By Will Elliott
When Jean and I booked a trip to a New York Yankees game at Cleveland in late August, we could not have guessed the outcome of not only the game but the exceptional side trips.
Joe and Lois Gerace at the Travel and Cruise Center in Batavia put together a Yankees trip near the end of the summer each year with an impressive array of outings before and after the game.
This year we headed to an Indians game on Aug. 25, the middle of a three-game series in which the Yankees won the first and third game and got clipped in the second game, which we watched that evening.
Nonetheless, the Gerace outing included great stops at the Rock and Roll Hall of Fame in Cleveland, the Pro Football Hall of Fame in Canton, and nice restaurants along the way.
But it was a “Backroads Tour of the Amish Country” that made this trip something special for us as outdoors folk. One of the stops was a tour of and dinner at the Warther Museum in Dover, Ohio.
Not familiar with this name, I was surprised to learn that Earnest “Mooney” Warther was a renowned wood carver who began at the start of the twentieth century as a knife maker to support his carving pursuits.
He got and kept through his lifetime the nickname “Mooney” from an Amish pronunciation for a herdsman. Warther, as a small boy, walked cattle along railways to supplement the family’s income.
As the story goes, he once sat on a bench with a hobo who had a knife and a stick of wood about the size of a carpenter’s pencil. The hobo took nine cuts in that wood stick and handed the boy a working pair of pliers. Warther did not know the hobo and never saw him again.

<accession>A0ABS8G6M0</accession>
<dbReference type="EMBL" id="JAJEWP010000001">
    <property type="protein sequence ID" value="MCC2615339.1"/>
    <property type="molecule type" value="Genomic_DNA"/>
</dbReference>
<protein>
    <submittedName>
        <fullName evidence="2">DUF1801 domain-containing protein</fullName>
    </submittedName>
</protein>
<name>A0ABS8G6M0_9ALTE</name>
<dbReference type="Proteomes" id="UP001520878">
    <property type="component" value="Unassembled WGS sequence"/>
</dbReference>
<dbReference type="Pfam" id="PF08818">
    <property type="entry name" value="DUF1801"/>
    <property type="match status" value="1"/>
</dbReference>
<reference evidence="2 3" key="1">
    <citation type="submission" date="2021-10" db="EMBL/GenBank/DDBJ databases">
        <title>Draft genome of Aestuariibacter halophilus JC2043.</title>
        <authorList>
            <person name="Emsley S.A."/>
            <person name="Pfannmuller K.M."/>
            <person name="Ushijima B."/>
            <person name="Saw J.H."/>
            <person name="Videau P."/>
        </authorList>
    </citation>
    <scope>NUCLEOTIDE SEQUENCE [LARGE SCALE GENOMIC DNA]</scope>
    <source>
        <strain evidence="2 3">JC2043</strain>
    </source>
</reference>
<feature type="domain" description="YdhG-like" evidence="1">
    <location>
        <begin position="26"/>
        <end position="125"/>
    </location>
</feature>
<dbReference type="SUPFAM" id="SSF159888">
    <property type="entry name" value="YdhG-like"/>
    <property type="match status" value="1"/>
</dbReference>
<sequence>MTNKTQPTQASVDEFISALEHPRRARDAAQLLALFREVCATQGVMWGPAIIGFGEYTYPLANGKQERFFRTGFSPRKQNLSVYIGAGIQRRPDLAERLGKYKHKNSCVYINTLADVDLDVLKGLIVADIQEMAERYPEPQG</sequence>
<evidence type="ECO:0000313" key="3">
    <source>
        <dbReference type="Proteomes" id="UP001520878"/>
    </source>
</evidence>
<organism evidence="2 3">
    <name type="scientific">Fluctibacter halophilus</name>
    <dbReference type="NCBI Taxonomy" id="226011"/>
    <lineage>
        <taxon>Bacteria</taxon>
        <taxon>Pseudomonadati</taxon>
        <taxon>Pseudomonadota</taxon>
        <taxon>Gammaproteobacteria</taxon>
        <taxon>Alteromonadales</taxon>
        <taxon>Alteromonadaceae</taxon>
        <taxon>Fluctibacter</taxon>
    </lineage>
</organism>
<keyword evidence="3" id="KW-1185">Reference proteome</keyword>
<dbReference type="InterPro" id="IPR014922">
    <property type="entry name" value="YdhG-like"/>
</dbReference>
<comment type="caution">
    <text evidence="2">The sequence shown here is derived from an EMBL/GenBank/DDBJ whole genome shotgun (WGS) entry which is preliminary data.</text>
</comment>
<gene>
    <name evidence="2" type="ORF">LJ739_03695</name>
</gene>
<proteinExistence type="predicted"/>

But after this encounter he became intrigued with wood carving and developed his skills at both steel handling at a local mill and wood carving. He eventually began a knife making business in 1902 and went on to carve detailed, working models of famous railroad cars, including the funeral train of Abraham Lincoln.
During our baseball-trip visit to the museum, Steven Cunningham, 27, made a presentation at which he took out a sharp knife and a stick of wood and made those same nine cuts (without dropping a splinter or chip) to produce a working wooden pliers.
Cunningham, married to Warther’s great granddaughter, is carrying on the traditions of the company’s hand-made knife production.
After the tour and dinner, we went into the cutlery store. Jean bought a paring knife and I (of course) went for the 5-inch filleting knife. Both are the sharpest knives we now have in the house.
Cunningham explained that these knives are not only made of the finest steel riveted to hand-polished wood, the process ends with a sharpening (at exactly 22.5 degrees) designed for either right- or left-handed use. It works.
He went on to note that for years Warther Cutlery used a top grade of 440C carbon steel.
“We now use a newer ‘powered’ steel (S35VN), which is more consistent in durability and edge holding,” he said.
Back in 1907, Warther decided to finish his knives with a swirling design similar to jeweled checkering on gun bolts and magazines. Warther called it “spotting” to cover up any imperfections in the steel’s finish and hide water and hand prints on the blade’s sides. It does.
For anglers, Cunningham said plans are in place for a new 7-inch filleting knife with a finger notch in the handle; that model may be available next summer. Long-range plans are for re-introducing custom hunting knives Warther’s son produced years ago.
Each Warther knife comes with a free lifetime hand sharpening (right or left hand) and an edge that lasts longer than any knife we have had in the drawer or sheath. The company produces about 30,000 knives each year and sets up tour visits throughout the year. Even if you don’t fish, hunt or prepare foods, this is an intriguing trip.
For details on Warther Cutlery, go to warthercutlery.com.
By Will Elliott